Indigenous Forest-to-Bar Chocolate

Forest Based Supply Chain Resolves Traceability Issues

Forest-to-Bar Chocolate made by the Piaroa

We are working with the humble and peaceful Piaroa people of the Guiana Highlands in Southern Venezuela's Indigenous State of Amazonas to produce fine craft chocolate bars using their own unique wild harvested uncommon cacao and a variety of locally sourced ingredients to introduce new flavors and experiences for chocolate lovers using specially processed natural superfoods, medicinal honey and exotic fruits. The consumer product will be harvested, processed and manufactured all by the cooperative before being exported to international consumers, using blockchain technology.

We are calling our company De'Aruhuä Cacao, which means "Cacao from the Guardians of the Forest." and the company will form part of the Piaroa Partnership Platform (PPP) which is being promoted through the UN Sustainable Development Platform.

The chocolate bar factory that the company wants to build will be located in Caracas, Venezuela because it is simply the best place to make fine chocolate, has an industry support network and the easiest place in Venezuela to do international business for the indigenous Piaroa. There are also advantages for the Piaroa that want to get advanced education degrees or attend certificate workshops at the Central University in Caracas while working here in the factory.

Blockchain Technology

Today people want to know more about their food, they want to know where it came from, they want to know the ingredients and moreover today they want to know who made their food? We are resolving this through the use of blockchain technology that implements smartphones, GPS, photographs and an administrative application which in turn is connected to a consumer app. We are currently looking at several blockchain systems that support agricultural products, thus far we are most impressed with the systems being developed by CTA (Technical Centre for Agricultural and Rural Cooperation).

Following their harvest the beans are fermented (cured) in their own pulp for 8 days covered by banana leaves.

De'Aruhuä Cacao's business is being developed in such a way that forest, land and product management all occur in the cacao growing and harvesting process, the actual individual trees are each numbered and identified by the computer on a geographical grid each time a tree is visited, there is no need to tag them. The coordinates, weather, time of day and other pertinent data are all recorded using an application. Since we are dealing with many types of wild trees in addition to Theobroma cacao over a large area the use of GPS mapping and satellite tracking is also useful to our indigenous agroecologists in order to find the trees that they plant and help mother nature to maintain.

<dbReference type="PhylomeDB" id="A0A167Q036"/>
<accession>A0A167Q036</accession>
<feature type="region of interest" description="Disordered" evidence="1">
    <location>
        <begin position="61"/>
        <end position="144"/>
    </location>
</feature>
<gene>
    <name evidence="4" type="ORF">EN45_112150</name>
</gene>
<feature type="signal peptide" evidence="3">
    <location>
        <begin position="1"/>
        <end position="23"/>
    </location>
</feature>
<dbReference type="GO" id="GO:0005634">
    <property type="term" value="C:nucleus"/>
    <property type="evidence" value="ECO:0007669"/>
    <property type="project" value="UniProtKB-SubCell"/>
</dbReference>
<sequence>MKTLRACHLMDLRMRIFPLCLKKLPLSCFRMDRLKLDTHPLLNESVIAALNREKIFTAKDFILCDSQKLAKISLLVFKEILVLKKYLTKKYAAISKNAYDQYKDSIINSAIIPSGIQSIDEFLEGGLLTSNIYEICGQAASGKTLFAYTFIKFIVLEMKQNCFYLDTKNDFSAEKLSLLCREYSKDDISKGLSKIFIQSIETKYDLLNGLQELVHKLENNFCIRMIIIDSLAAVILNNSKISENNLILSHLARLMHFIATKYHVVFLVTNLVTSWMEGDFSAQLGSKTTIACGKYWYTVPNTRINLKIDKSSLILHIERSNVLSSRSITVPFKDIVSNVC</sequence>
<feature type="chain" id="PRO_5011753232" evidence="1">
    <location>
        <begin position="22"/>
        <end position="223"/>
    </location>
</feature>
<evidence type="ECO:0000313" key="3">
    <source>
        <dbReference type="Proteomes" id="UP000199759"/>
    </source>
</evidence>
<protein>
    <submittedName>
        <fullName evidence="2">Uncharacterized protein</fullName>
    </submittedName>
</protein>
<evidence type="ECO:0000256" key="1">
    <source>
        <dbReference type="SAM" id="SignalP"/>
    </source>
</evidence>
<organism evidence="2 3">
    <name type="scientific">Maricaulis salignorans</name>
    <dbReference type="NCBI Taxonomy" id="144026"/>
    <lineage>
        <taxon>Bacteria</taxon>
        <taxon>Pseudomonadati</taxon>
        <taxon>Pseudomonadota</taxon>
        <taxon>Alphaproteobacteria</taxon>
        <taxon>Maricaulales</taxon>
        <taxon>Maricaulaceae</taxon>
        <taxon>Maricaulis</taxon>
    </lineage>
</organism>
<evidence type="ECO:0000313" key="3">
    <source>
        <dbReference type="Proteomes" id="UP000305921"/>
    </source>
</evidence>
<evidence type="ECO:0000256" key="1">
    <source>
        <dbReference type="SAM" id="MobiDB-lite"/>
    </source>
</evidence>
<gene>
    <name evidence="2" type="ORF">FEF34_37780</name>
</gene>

Forest-to-Bar refers to our supply chain, in essence we are stating that the cacao and wild fruit we harvest, ferment, dry and process is the same cacao, from the same origin that is being sent to the factory and made into chocolate bars by our own cooperators that work there. Each step of the supply chain from the harvest to the final chocolate bar is controlled, documented and monitored as each process occurs.

The factory (laboratory/kitchen) we are projecting will be a 120 square meter state-of-the-art small-batch chocolate making facility producing 80 kilos of fine chocolate every three days, with the ability to triple output based on efficiency improvements and/or hiring additional staff members.

Getting Started

All people have dreams, ideals and plans that they hope to fulfill in life; some are great ideas that are often short lived because we lack the motivation or determination to pursue all of them; and lets face it some ideas were never that great to begin with after investigating and researching the steps required to turn them into a reality. This is less likely to occur when a group of individuals gets involved, others depend on an idea and yet others that support the idea join into the group of idealists based on its merits.

We know many peoples' ideas based on creative thoughts are often too far-flung to be practical and why most ideas never get too far, but that is not the case with the De'Aruhuä Cacao business plan. De'Aruhuä is a very feasible and practical endeavor that can produce 80,000-100,000 chocolate bars per year (first year) and produce 25 tons per year of direct-trade F1 Piaroa cacao for distribution to other chocolate makers. We are dealing with 35 very real indigenous farmers, thousands of square kilometers of wilderness territory, 20,000 cacao trees and 13 different villages where over 500 people depend on subsistence agriculture and agroforestry to meet their needs.

The only thing missing now is an FDA registered chocolate factory which Globcal International believes the Piaroa should have based on their consistency, presentation, persistence and solidarity with us over the past year and a half. The organization is developing an international initiative involving goodwill, sustainable development, economic empowerment, education, environmental protection, indigenous rights and global citizenship around the chocolate factory to efficiently target 12 of the 17 United Nations Sustainable Development Goals.

Understanding the financial position of the indigenous Piaroa is not hard if you visit them in person, you will quickly discover they live well-below the poverty line, are mostly unemployed, lack basic welfare services, most live without electricity, cannot provide a proper education for their children and live on a per capita income of less than $60 per year, that is if they go to the town to collect the government benefits, in total it is about 15 cents a day. Agriculture and their forest is really all that they have to make a decent living..